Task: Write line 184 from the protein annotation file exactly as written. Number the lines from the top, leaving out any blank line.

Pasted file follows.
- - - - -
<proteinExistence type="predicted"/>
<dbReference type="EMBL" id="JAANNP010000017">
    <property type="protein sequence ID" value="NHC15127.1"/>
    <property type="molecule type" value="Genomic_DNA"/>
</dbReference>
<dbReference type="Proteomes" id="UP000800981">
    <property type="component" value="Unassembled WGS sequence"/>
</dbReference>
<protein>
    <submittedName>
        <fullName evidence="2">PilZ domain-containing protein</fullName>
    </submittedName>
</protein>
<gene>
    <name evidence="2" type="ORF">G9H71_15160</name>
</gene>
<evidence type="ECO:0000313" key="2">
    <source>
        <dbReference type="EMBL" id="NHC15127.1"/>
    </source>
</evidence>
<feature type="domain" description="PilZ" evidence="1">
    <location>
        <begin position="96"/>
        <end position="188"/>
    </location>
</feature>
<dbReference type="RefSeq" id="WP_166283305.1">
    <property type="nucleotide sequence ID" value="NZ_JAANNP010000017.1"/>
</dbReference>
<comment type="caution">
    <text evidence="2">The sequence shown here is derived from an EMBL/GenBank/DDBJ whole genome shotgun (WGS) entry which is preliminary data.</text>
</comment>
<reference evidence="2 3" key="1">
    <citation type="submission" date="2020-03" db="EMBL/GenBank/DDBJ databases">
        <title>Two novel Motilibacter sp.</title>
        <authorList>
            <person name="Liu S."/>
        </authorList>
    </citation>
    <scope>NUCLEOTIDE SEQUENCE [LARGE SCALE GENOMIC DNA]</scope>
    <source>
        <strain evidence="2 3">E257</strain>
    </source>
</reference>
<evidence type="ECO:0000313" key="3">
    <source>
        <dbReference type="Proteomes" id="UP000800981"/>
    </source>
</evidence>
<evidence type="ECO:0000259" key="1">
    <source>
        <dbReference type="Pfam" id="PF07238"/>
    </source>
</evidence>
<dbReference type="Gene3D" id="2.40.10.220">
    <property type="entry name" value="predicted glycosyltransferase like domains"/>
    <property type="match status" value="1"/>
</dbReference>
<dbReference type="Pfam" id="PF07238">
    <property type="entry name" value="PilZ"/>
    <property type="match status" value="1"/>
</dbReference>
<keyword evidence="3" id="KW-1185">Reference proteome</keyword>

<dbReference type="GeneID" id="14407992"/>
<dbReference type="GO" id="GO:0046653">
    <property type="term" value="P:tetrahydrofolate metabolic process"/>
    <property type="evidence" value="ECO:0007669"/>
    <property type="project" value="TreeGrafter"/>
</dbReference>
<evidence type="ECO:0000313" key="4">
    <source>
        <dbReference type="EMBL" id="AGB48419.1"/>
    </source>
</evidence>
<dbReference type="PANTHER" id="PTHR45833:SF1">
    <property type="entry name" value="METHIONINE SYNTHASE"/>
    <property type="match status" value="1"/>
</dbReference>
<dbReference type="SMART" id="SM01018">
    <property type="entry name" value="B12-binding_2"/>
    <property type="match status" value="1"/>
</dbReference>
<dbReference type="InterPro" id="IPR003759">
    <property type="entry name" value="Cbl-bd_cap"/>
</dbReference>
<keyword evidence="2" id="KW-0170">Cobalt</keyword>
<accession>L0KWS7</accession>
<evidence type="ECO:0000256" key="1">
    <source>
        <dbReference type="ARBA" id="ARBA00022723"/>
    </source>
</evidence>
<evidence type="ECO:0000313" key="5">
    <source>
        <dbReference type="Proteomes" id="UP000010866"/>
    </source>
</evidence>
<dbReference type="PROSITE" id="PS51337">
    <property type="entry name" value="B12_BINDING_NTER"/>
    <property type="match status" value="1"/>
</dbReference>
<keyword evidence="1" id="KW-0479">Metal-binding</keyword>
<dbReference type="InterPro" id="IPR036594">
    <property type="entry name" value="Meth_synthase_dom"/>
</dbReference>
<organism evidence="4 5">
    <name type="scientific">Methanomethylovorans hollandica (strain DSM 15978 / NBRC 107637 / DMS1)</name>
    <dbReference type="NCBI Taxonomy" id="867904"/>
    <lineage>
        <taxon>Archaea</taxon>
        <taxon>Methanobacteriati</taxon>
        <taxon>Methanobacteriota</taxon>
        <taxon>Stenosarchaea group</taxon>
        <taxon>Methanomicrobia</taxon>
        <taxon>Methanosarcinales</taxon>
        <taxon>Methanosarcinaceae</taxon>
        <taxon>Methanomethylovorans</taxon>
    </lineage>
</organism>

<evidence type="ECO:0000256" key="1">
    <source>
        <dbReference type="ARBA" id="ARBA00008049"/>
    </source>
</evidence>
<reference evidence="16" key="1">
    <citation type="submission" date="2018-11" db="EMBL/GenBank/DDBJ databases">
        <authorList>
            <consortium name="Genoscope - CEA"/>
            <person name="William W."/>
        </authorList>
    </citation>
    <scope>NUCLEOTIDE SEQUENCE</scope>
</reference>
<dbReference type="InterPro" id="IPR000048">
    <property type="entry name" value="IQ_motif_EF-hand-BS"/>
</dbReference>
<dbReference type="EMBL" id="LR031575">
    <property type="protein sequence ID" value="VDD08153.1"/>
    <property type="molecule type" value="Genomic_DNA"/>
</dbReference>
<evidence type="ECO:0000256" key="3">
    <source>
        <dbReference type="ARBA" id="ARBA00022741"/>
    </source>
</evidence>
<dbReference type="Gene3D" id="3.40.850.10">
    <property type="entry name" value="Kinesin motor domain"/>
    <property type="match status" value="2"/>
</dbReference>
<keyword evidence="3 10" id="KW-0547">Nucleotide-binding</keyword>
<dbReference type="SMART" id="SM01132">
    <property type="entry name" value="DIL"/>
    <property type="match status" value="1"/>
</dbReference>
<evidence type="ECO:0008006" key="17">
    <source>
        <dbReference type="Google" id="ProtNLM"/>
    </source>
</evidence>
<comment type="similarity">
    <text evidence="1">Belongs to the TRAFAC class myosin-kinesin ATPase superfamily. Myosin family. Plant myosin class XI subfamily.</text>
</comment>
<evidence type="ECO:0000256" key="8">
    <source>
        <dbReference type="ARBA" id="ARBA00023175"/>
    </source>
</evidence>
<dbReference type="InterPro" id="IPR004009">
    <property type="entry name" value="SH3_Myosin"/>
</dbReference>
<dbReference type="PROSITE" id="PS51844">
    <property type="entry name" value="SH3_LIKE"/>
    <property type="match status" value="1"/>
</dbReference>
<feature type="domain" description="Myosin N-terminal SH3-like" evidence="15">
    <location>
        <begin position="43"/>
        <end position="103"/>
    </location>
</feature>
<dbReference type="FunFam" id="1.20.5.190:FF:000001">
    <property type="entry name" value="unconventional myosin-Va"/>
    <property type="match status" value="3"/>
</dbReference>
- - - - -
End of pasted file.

    <property type="match status" value="3"/>